California State University, Los Angeles , California
April 4, 2019
April 4, 2019
April 6, 2019
Diversity and Pacific Southwest Section Meeting Paper Submissions
Cybersecurity competitions are touted as a good method for getting high school students interested in career paths in cybersecurity fields. From observations of high school cybersecurity competitions, we find that typical high school cybersecurity competitions focus narrowly on computer-technical competencies. A byproduct of these competitions is to create an intimidating atmosphere that rewards young adults who are already proficient in computer IT activities, but a discouraging environment to students who may have burgeoning interests in cybersecurity. Additionally, the skill set needed for cybersecurity professionals is much broader than purely computer-technical skills and include competencies like teamwork, communications skills and critical thinking, none of which are emphasized in typical high school cybersecurity competitions. In this paper, we present a high school cybersecurity competition event called the Digital Forensics Challenge (DFC). The DFC is designed to reward cybersecurity competition teams that have a wider range of competencies than typical cybersecurity competitions and be more accepting of students who may not be singularly focused on the technical aspects of cybersecurity. We describe the elements that were added to emphasize critical thinking, global thinking, teamwork and communications skills. We find that by adding non-technical competencies to the DFC, competitors find that their holistic set of skills are more valued while at the same time competitors also claim that the amount of technical content of the DFC is greater than other cybersecurity competitions.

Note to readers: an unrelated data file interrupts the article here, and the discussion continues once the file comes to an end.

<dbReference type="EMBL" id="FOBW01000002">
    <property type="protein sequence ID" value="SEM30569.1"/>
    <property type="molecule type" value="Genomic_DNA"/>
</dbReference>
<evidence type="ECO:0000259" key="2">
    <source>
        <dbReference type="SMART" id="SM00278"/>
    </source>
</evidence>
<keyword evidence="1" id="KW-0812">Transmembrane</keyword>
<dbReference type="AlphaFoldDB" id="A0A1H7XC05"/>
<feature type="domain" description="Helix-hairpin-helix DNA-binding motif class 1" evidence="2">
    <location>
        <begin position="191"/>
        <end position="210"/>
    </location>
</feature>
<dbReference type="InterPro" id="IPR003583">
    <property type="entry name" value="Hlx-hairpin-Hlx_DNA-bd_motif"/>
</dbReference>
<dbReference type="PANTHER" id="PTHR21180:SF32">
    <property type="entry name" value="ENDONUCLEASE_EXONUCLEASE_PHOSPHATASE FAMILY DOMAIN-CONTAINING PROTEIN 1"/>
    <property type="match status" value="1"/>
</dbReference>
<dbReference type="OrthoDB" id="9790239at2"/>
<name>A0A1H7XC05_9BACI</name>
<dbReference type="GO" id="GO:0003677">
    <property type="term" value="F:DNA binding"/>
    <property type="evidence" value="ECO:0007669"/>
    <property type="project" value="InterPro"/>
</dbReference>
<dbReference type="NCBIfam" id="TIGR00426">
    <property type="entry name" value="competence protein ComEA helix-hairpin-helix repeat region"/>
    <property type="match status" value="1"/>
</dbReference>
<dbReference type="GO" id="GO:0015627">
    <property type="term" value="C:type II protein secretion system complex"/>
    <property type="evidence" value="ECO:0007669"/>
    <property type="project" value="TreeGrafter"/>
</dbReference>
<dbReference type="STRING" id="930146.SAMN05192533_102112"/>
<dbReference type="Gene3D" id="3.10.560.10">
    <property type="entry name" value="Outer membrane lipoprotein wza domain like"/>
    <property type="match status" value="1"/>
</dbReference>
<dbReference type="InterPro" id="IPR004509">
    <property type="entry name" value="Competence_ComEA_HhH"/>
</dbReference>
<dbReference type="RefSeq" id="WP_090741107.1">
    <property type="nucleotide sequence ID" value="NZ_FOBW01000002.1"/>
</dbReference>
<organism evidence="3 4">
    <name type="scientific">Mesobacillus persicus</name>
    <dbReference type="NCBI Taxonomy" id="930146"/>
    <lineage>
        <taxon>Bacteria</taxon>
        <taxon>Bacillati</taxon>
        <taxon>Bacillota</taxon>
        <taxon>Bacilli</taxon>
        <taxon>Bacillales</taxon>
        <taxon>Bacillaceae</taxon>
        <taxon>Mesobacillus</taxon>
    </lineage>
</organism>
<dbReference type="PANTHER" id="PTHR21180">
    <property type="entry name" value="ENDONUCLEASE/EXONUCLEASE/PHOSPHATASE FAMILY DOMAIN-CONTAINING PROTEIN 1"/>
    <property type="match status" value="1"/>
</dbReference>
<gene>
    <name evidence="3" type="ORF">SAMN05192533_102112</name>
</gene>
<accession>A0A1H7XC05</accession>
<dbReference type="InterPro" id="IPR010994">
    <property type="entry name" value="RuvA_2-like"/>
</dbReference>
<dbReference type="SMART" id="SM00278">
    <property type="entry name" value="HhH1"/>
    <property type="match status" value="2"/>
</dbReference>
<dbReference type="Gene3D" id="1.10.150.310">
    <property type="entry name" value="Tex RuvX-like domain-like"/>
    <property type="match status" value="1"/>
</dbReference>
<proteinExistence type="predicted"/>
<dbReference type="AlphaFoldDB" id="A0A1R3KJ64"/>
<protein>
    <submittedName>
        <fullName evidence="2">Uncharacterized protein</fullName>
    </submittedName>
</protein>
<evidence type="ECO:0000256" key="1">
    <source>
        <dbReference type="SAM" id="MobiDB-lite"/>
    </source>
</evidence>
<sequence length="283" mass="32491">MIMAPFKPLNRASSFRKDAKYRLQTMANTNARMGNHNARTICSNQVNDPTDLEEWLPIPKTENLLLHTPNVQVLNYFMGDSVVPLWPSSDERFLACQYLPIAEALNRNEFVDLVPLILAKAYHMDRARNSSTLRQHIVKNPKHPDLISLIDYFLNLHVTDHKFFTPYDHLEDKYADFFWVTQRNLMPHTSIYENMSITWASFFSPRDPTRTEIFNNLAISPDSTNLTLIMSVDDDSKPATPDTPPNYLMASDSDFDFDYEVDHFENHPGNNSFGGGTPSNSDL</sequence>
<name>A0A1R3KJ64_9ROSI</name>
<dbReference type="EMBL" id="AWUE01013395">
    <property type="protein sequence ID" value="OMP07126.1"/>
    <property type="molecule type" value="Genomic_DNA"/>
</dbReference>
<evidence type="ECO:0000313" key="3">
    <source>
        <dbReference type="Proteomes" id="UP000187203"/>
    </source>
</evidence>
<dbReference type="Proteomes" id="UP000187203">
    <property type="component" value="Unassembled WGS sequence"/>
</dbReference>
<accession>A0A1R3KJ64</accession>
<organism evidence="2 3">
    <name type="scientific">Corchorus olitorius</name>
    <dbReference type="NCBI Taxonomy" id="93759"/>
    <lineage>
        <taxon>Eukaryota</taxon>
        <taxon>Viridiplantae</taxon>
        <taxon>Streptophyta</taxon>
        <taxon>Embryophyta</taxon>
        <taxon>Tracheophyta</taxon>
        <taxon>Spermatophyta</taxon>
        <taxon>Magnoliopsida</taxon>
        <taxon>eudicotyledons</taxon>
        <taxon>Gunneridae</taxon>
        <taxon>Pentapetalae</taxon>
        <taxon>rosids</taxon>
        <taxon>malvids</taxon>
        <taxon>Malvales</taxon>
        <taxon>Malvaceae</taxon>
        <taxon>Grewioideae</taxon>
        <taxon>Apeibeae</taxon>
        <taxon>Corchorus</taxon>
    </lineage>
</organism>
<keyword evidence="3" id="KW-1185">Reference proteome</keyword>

Oliver, J. Y., & Elwell, C. (2019, April), Diversifying Pathways in Cybersecurity through the Design of Holistic Competitions Paper presented at 2019 Pacific Southwest Section Meeting, California State University, Los Angeles , California. https://peer.asee.org/31823
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